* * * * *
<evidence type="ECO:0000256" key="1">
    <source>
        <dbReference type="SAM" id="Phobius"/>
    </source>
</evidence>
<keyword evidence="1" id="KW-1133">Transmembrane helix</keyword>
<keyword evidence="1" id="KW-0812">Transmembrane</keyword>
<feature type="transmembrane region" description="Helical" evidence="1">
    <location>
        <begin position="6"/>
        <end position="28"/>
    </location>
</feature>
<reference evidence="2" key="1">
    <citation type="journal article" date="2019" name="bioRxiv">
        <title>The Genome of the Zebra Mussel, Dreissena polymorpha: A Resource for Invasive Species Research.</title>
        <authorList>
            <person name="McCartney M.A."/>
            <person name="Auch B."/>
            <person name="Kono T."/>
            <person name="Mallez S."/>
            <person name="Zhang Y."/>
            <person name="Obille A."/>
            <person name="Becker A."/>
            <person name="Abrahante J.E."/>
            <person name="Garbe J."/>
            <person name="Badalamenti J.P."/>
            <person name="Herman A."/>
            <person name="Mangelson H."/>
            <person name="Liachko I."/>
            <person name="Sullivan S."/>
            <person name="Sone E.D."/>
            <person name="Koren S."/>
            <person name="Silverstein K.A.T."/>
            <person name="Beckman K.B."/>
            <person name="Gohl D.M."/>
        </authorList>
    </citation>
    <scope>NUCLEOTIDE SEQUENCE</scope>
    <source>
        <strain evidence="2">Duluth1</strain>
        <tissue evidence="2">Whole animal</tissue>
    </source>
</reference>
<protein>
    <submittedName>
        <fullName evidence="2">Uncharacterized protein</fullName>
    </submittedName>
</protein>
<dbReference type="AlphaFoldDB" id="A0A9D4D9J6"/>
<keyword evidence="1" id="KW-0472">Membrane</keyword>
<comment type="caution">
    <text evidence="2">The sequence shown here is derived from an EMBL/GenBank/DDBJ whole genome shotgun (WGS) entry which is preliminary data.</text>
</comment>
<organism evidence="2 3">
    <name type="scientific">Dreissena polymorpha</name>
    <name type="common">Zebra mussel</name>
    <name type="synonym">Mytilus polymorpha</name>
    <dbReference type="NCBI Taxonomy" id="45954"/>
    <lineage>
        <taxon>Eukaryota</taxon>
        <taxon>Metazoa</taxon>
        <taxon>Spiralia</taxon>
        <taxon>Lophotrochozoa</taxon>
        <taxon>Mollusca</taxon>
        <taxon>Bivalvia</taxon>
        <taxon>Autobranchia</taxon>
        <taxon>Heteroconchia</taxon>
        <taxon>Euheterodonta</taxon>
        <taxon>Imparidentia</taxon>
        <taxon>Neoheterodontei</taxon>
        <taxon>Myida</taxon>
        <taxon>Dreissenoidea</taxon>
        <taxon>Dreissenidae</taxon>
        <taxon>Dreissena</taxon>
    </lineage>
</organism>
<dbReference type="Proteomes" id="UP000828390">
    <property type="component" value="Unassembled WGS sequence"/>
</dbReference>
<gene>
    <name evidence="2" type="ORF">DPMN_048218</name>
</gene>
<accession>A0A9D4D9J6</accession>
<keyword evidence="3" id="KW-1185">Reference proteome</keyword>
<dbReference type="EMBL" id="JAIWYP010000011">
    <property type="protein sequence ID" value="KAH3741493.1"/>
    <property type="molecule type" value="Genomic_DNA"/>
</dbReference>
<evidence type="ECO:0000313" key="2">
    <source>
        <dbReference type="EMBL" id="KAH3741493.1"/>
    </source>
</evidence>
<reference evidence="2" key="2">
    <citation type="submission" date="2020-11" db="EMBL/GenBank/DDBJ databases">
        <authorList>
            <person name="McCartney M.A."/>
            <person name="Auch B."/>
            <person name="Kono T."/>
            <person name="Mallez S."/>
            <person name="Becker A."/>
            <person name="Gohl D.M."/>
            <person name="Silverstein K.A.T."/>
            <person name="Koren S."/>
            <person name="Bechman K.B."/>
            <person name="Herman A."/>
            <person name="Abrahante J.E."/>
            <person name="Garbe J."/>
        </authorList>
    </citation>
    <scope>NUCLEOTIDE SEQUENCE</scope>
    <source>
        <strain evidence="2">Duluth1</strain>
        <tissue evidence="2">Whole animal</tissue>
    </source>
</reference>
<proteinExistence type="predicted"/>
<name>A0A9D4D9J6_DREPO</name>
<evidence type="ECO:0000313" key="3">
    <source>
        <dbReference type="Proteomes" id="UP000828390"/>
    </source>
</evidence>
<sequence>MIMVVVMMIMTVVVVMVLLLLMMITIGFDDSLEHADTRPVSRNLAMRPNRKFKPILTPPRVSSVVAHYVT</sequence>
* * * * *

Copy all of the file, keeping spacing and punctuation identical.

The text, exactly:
<evidence type="ECO:0000256" key="1">
    <source>
        <dbReference type="SAM" id="Phobius"/>
    </source>
</evidence>
<keyword evidence="1" id="KW-1133">Transmembrane helix</keyword>
<keyword evidence="1" id="KW-0812">Transmembrane</keyword>
<feature type="transmembrane region" description="Helical" evidence="1">
    <location>
        <begin position="6"/>
        <end position="28"/>
    </location>
</feature>
<reference evidence="2" key="1">
    <citation type="journal article" date="2019" name="bioRxiv">
        <title>The Genome of the Zebra Mussel, Dreissena polymorpha: A Resource for Invasive Species Research.</title>
        <authorList>
            <person name="McCartney M.A."/>
            <person name="Auch B."/>
            <person name="Kono T."/>
            <person name="Mallez S."/>
            <person name="Zhang Y."/>
            <person name="Obille A."/>
            <person name="Becker A."/>
            <person name="Abrahante J.E."/>
            <person name="Garbe J."/>
            <person name="Badalamenti J.P."/>
            <person name="Herman A."/>
            <person name="Mangelson H."/>
            <person name="Liachko I."/>
            <person name="Sullivan S."/>
            <person name="Sone E.D."/>
            <person name="Koren S."/>
            <person name="Silverstein K.A.T."/>
            <person name="Beckman K.B."/>
            <person name="Gohl D.M."/>
        </authorList>
    </citation>
    <scope>NUCLEOTIDE SEQUENCE</scope>
    <source>
        <strain evidence="2">Duluth1</strain>
        <tissue evidence="2">Whole animal</tissue>
    </source>
</reference>
<protein>
    <submittedName>
        <fullName evidence="2">Uncharacterized protein</fullName>
    </submittedName>
</protein>
<dbReference type="AlphaFoldDB" id="A0A9D4D9J6"/>
<keyword evidence="1" id="KW-0472">Membrane</keyword>
<comment type="caution">
    <text evidence="2">The sequence shown here is derived from an EMBL/GenBank/DDBJ whole genome shotgun (WGS) entry which is preliminary data.</text>
</comment>
<organism evidence="2 3">
    <name type="scientific">Dreissena polymorpha</name>
    <name type="common">Zebra mussel</name>
    <name type="synonym">Mytilus polymorpha</name>
    <dbReference type="NCBI Taxonomy" id="45954"/>
    <lineage>
        <taxon>Eukaryota</taxon>
        <taxon>Metazoa</taxon>
        <taxon>Spiralia</taxon>
        <taxon>Lophotrochozoa</taxon>
        <taxon>Mollusca</taxon>
        <taxon>Bivalvia</taxon>
        <taxon>Autobranchia</taxon>
        <taxon>Heteroconchia</taxon>
        <taxon>Euheterodonta</taxon>
        <taxon>Imparidentia</taxon>
        <taxon>Neoheterodontei</taxon>
        <taxon>Myida</taxon>
        <taxon>Dreissenoidea</taxon>
        <taxon>Dreissenidae</taxon>
        <taxon>Dreissena</taxon>
    </lineage>
</organism>
<dbReference type="Proteomes" id="UP000828390">
    <property type="component" value="Unassembled WGS sequence"/>
</dbReference>
<gene>
    <name evidence="2" type="ORF">DPMN_048218</name>
</gene>
<accession>A0A9D4D9J6</accession>
<keyword evidence="3" id="KW-1185">Reference proteome</keyword>
<dbReference type="EMBL" id="JAIWYP010000011">
    <property type="protein sequence ID" value="KAH3741493.1"/>
    <property type="molecule type" value="Genomic_DNA"/>
</dbReference>
<evidence type="ECO:0000313" key="2">
    <source>
        <dbReference type="EMBL" id="KAH3741493.1"/>
    </source>
</evidence>
<reference evidence="2" key="2">
    <citation type="submission" date="2020-11" db="EMBL/GenBank/DDBJ databases">
        <authorList>
            <person name="McCartney M.A."/>
            <person name="Auch B."/>
            <person name="Kono T."/>
            <person name="Mallez S."/>
            <person name="Becker A."/>
            <person name="Gohl D.M."/>
            <person name="Silverstein K.A.T."/>
            <person name="Koren S."/>
            <person name="Bechman K.B."/>
            <person name="Herman A."/>
            <person name="Abrahante J.E."/>
            <person name="Garbe J."/>
        </authorList>
    </citation>
    <scope>NUCLEOTIDE SEQUENCE</scope>
    <source>
        <strain evidence="2">Duluth1</strain>
        <tissue evidence="2">Whole animal</tissue>
    </source>
</reference>
<proteinExistence type="predicted"/>
<name>A0A9D4D9J6_DREPO</name>
<evidence type="ECO:0000313" key="3">
    <source>
        <dbReference type="Proteomes" id="UP000828390"/>
    </source>
</evidence>
<sequence>MIMVVVMMIMTVVVVMVLLLLMMITIGFDDSLEHADTRPVSRNLAMRPNRKFKPILTPPRVSSVVAHYVT</sequence>